Pelseneer introduced the terms Bullomorpha, Aplysiomorpha and Pleurobranchomorpha in 1906.

Unfortunately as names above the Family level are not covered by the International Rules, what names we should use are a bit problematical. I decided to use Pelseneer's names in my work because of the confusion of Cephalaspidea, Anaspidea and Notaspidea with identical names for fossil fish. I think my first published use of Bullomorpha was in 1971, a few years before Tom Thompson. Now that you ask, I am not sure if anyone used the term between me and Pelseneer.

I fully agreed with Thompson's (1976) use of the names Bullomorpha, Aplysiomorpha and Pleurobranchomorpha. The reason I don't still use the names is that in the preparation of Mollusca, The Southern Synthesis, the editors rightly wanted consistency throughout the volumes, some, like me, were using Bullomorpha, and others were using Cephalaspidea. It was agreed that the oldest names - Cephalaspidea etc should be used. So after agreeing to it in the book it would have been silly of me to use my preferred term Bullomorpha elsewhere. So for uniformity, I am now a Cephalaspidea user.
Best wishes,
Bill Rudman.

Reference: Rudman, W.B. (1971) Structure and function of the gut in the Bullomorpha (Opisthobranchia). Part 1 Herbivores. Journal of Natural History, 5: 647-675.

Rudman, W.B., 2000 (Oct 26). Comment on The use of the name Bullomorpha by Juan Lucas Cervera. [Message in] Sea Slug Forum. Australian Museum, Sydney. Available from

Date of d'Orbigny's Canary Is work

February 3, 2000
From: Julie Marshall

Dear Bill,

Concerning your earlier message. The confusion in the date for d'Orbigny's work could possibly have arisen because it appeared as part of the following work:

Webb, Philip Barker and Berthelot, S. Histoire naturelle des Iles Canaries. Paris, 1835-44. 3 volumes & Atlas

Volume 2, part 2 of this work (published 1836-44) was the Zoologie part. It consisted of 5 sections and d'Orbigny's Mollusques... was section 5. According to the Catalogue of the Library of the British Museum of Natural History the Mollusques section had 152 pages and 14 plates. An entry in the US National Union Catalog has the publishing date of the Mollusques section as 1839?.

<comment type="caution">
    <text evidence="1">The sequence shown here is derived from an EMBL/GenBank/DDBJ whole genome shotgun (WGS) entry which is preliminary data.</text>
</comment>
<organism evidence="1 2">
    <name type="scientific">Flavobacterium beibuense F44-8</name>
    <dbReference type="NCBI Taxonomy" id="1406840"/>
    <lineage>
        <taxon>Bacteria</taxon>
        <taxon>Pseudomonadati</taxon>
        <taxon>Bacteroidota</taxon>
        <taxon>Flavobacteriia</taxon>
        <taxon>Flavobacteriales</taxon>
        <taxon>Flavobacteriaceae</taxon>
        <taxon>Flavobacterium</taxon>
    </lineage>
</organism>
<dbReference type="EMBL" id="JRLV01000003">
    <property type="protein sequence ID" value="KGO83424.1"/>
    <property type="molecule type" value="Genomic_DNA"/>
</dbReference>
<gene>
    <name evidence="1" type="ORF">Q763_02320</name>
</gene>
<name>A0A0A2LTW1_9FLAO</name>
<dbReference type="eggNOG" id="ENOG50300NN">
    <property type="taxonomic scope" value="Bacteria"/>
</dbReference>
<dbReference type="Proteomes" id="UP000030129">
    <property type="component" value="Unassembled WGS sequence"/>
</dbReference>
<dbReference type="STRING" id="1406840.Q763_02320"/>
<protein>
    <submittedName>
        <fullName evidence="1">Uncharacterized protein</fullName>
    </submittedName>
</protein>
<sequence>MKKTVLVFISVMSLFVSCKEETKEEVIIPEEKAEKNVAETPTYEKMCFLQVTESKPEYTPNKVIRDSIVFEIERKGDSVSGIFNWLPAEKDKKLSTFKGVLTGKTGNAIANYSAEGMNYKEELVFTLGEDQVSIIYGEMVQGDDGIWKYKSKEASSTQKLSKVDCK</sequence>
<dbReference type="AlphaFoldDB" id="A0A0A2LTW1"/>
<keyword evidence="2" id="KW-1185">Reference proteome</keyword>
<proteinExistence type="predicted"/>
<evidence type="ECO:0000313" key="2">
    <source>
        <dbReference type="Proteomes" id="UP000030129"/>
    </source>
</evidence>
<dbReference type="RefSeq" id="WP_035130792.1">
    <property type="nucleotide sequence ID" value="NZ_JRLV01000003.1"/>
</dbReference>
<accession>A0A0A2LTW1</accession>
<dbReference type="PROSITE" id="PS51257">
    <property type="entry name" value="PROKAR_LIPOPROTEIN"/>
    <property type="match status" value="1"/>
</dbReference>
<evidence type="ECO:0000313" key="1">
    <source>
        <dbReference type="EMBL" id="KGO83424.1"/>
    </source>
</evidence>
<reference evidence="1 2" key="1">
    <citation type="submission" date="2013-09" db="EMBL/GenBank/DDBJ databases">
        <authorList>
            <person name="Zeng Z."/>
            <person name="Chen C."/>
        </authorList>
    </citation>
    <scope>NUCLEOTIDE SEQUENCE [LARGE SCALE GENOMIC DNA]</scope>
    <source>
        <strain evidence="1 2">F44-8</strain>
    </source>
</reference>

The work by Webb & Berthelot was originally issued in 106 fortnightly parts!

Of course all this does not solve the 1834 reference as Webb's work first appeared in 1835 unless the fortnightly parts appeared earlier.

Best wishes

Julie Marshall

Marshall, J., 2000 (Feb 3) Date of d'Orbigny's Canary Is work. [Message in] Sea Slug Forum. Australian Museum, Sydney. Available from

Dear Julie,
Thanks for the details. It looks like Lemche's date may have been an error which has not been noticed previously. If anyone else has comments they would be very welcome.
Bill Rudman.

The date of d'Orbigny's Canary Is work

February 1, 2000
From: Bill Rudman

While in New Zealand, Michael Miller (M.C.Miller not M.D.Miller) asked about the date of the first use of Aeolidiidae.

In Lemche's submission (1964) to the International Commission he dates a work by d'Orbigny on Canary Islands marine life as 1834 and states that this is the earliest use of the family name Aeolidiidae. However the work he quotes seems to have been published in 1839. Can anyone help with this?
Bill Rudman.

•Lemche, H. (1964) Aeolidia Cuvier, 1797 (Gastropoda): Proposed addition to the Official List. Z.N.(S) 1097. Bulletin of Zoological Nomenclature, 21(2): 116-117.

•ICZN OPINION 779 July 1966. Aeolidia Cuvier, 1797 (Gastropoda): placed on the official list of generic names. Bulletin of Zoological Nomenclature, 23: 100-101.

•d'Orbigny, A. (1839?) Mollusques, echinodermes, foraminiferes et polypiers, recueillis aux Iles Canaries par Mm. Webb et Berthelot et descrits par Alcide D'Orbigny. Mollusques 1.2(2): 1-117, pls 1-76.